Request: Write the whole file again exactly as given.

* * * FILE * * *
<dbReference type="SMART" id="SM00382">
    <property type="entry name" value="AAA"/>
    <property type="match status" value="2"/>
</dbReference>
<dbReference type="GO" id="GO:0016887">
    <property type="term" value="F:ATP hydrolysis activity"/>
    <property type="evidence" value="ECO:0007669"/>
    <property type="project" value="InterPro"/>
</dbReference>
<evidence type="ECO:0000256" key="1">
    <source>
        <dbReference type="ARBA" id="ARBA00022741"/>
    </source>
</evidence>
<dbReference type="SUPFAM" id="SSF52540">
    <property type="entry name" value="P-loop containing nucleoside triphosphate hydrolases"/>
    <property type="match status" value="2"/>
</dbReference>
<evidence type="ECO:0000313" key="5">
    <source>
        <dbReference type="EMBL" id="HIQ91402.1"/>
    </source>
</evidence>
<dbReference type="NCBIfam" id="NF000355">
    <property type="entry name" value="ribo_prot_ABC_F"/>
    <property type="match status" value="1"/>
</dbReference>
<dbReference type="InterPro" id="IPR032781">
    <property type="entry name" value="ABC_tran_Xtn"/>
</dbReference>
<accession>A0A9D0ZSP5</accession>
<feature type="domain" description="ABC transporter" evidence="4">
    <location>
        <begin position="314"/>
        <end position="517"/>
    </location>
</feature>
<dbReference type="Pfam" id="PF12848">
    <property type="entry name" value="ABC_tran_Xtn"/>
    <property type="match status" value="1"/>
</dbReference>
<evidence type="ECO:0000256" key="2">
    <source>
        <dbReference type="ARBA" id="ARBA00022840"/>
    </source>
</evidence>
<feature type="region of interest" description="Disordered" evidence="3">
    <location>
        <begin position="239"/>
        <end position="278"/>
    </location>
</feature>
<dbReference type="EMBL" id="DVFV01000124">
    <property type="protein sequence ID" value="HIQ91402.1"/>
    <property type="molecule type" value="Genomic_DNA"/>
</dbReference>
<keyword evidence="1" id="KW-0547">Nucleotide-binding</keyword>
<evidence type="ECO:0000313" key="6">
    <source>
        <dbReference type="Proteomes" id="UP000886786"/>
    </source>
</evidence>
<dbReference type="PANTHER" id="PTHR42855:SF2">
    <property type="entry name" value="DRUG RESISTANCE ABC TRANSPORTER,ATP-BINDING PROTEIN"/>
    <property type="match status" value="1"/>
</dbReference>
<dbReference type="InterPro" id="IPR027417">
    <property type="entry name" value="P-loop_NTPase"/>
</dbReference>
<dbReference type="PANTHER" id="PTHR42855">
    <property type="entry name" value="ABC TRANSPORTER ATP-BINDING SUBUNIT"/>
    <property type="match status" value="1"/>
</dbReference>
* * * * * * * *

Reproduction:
<dbReference type="SMART" id="SM00382">
    <property type="entry name" value="AAA"/>
    <property type="match status" value="2"/>
</dbReference>
<dbReference type="GO" id="GO:0016887">
    <property type="term" value="F:ATP hydrolysis activity"/>
    <property type="evidence" value="ECO:0007669"/>
    <property type="project" value="InterPro"/>
</dbReference>
<evidence type="ECO:0000256" key="1">
    <source>
        <dbReference type="ARBA" id="ARBA00022741"/>
    </source>
</evidence>
<dbReference type="SUPFAM" id="SSF52540">
    <property type="entry name" value="P-loop containing nucleoside triphosphate hydrolases"/>
    <property type="match status" value="2"/>
</dbReference>
<evidence type="ECO:0000313" key="5">
    <source>
        <dbReference type="EMBL" id="HIQ91402.1"/>
    </source>
</evidence>
<dbReference type="NCBIfam" id="NF000355">
    <property type="entry name" value="ribo_prot_ABC_F"/>
    <property type="match status" value="1"/>
</dbReference>
<dbReference type="InterPro" id="IPR032781">
    <property type="entry name" value="ABC_tran_Xtn"/>
</dbReference>
<accession>A0A9D0ZSP5</accession>
<feature type="domain" description="ABC transporter" evidence="4">
    <location>
        <begin position="314"/>
        <end position="517"/>
    </location>
</feature>
<dbReference type="Pfam" id="PF12848">
    <property type="entry name" value="ABC_tran_Xtn"/>
    <property type="match status" value="1"/>
</dbReference>
<evidence type="ECO:0000256" key="2">
    <source>
        <dbReference type="ARBA" id="ARBA00022840"/>
    </source>
</evidence>
<feature type="region of interest" description="Disordered" evidence="3">
    <location>
        <begin position="239"/>
        <end position="278"/>
    </location>
</feature>
<dbReference type="EMBL" id="DVFV01000124">
    <property type="protein sequence ID" value="HIQ91402.1"/>
    <property type="molecule type" value="Genomic_DNA"/>
</dbReference>
<keyword evidence="1" id="KW-0547">Nucleotide-binding</keyword>
<evidence type="ECO:0000313" key="6">
    <source>
        <dbReference type="Proteomes" id="UP000886786"/>
    </source>
</evidence>
<dbReference type="PANTHER" id="PTHR42855:SF2">
    <property type="entry name" value="DRUG RESISTANCE ABC TRANSPORTER,ATP-BINDING PROTEIN"/>
    <property type="match status" value="1"/>
</dbReference>
<dbReference type="InterPro" id="IPR027417">
    <property type="entry name" value="P-loop_NTPase"/>
</dbReference>
<dbReference type="PANTHER" id="PTHR42855">
    <property type="entry name" value="ABC TRANSPORTER ATP-BINDING SUBUNIT"/>
    <property type="match status" value="1"/>
</dbReference>